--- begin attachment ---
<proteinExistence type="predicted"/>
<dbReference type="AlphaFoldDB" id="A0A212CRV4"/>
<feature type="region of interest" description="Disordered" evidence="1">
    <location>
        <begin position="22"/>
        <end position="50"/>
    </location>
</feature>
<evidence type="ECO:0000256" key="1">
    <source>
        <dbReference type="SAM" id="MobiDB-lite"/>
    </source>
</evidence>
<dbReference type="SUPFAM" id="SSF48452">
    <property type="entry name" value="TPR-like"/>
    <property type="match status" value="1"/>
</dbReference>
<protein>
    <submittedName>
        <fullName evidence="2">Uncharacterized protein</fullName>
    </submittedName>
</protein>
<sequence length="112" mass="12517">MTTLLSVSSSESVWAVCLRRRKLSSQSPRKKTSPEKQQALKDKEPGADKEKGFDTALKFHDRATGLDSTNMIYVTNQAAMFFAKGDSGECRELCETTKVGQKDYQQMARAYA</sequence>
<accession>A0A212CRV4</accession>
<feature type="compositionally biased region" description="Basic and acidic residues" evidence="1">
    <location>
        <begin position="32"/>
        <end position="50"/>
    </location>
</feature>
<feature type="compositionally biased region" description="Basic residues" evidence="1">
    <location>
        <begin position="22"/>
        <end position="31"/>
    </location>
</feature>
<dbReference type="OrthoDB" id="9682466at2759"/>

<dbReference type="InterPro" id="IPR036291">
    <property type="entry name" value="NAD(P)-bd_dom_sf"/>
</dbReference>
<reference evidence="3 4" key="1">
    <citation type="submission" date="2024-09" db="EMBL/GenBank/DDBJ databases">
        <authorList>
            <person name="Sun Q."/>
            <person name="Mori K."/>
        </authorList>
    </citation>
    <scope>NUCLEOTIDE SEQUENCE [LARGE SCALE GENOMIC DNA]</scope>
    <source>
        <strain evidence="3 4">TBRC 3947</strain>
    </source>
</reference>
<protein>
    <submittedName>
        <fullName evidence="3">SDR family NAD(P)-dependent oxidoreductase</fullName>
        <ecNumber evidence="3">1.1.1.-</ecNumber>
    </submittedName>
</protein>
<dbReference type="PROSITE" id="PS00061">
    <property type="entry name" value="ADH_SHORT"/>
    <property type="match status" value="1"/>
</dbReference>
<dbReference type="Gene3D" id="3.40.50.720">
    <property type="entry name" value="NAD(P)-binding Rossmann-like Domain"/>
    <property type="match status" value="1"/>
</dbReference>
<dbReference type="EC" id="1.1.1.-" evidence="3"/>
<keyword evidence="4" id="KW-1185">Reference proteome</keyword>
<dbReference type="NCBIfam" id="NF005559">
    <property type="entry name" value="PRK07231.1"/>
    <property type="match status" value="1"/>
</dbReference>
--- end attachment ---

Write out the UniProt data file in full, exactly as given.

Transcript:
<proteinExistence type="predicted"/>
<dbReference type="AlphaFoldDB" id="A0A212CRV4"/>
<feature type="region of interest" description="Disordered" evidence="1">
    <location>
        <begin position="22"/>
        <end position="50"/>
    </location>
</feature>
<evidence type="ECO:0000256" key="1">
    <source>
        <dbReference type="SAM" id="MobiDB-lite"/>
    </source>
</evidence>
<dbReference type="SUPFAM" id="SSF48452">
    <property type="entry name" value="TPR-like"/>
    <property type="match status" value="1"/>
</dbReference>
<protein>
    <submittedName>
        <fullName evidence="2">Uncharacterized protein</fullName>
    </submittedName>
</protein>
<sequence length="112" mass="12517">MTTLLSVSSSESVWAVCLRRRKLSSQSPRKKTSPEKQQALKDKEPGADKEKGFDTALKFHDRATGLDSTNMIYVTNQAAMFFAKGDSGECRELCETTKVGQKDYQQMARAYA</sequence>
<accession>A0A212CRV4</accession>
<feature type="compositionally biased region" description="Basic and acidic residues" evidence="1">
    <location>
        <begin position="32"/>
        <end position="50"/>
    </location>
</feature>
<feature type="compositionally biased region" description="Basic residues" evidence="1">
    <location>
        <begin position="22"/>
        <end position="31"/>
    </location>
</feature>
<dbReference type="OrthoDB" id="9682466at2759"/>

<dbReference type="InterPro" id="IPR036291">
    <property type="entry name" value="NAD(P)-bd_dom_sf"/>
</dbReference>
<reference evidence="3 4" key="1">
    <citation type="submission" date="2024-09" db="EMBL/GenBank/DDBJ databases">
        <authorList>
            <person name="Sun Q."/>
            <person name="Mori K."/>
        </authorList>
    </citation>
    <scope>NUCLEOTIDE SEQUENCE [LARGE SCALE GENOMIC DNA]</scope>
    <source>
        <strain evidence="3 4">TBRC 3947</strain>
    </source>
</reference>
<protein>
    <submittedName>
        <fullName evidence="3">SDR family NAD(P)-dependent oxidoreductase</fullName>
        <ecNumber evidence="3">1.1.1.-</ecNumber>
    </submittedName>
</protein>
<dbReference type="PROSITE" id="PS00061">
    <property type="entry name" value="ADH_SHORT"/>
    <property type="match status" value="1"/>
</dbReference>
<dbReference type="Gene3D" id="3.40.50.720">
    <property type="entry name" value="NAD(P)-binding Rossmann-like Domain"/>
    <property type="match status" value="1"/>
</dbReference>
<dbReference type="EC" id="1.1.1.-" evidence="3"/>
<keyword evidence="4" id="KW-1185">Reference proteome</keyword>
<dbReference type="NCBIfam" id="NF005559">
    <property type="entry name" value="PRK07231.1"/>
    <property type="match status" value="1"/>
</dbReference>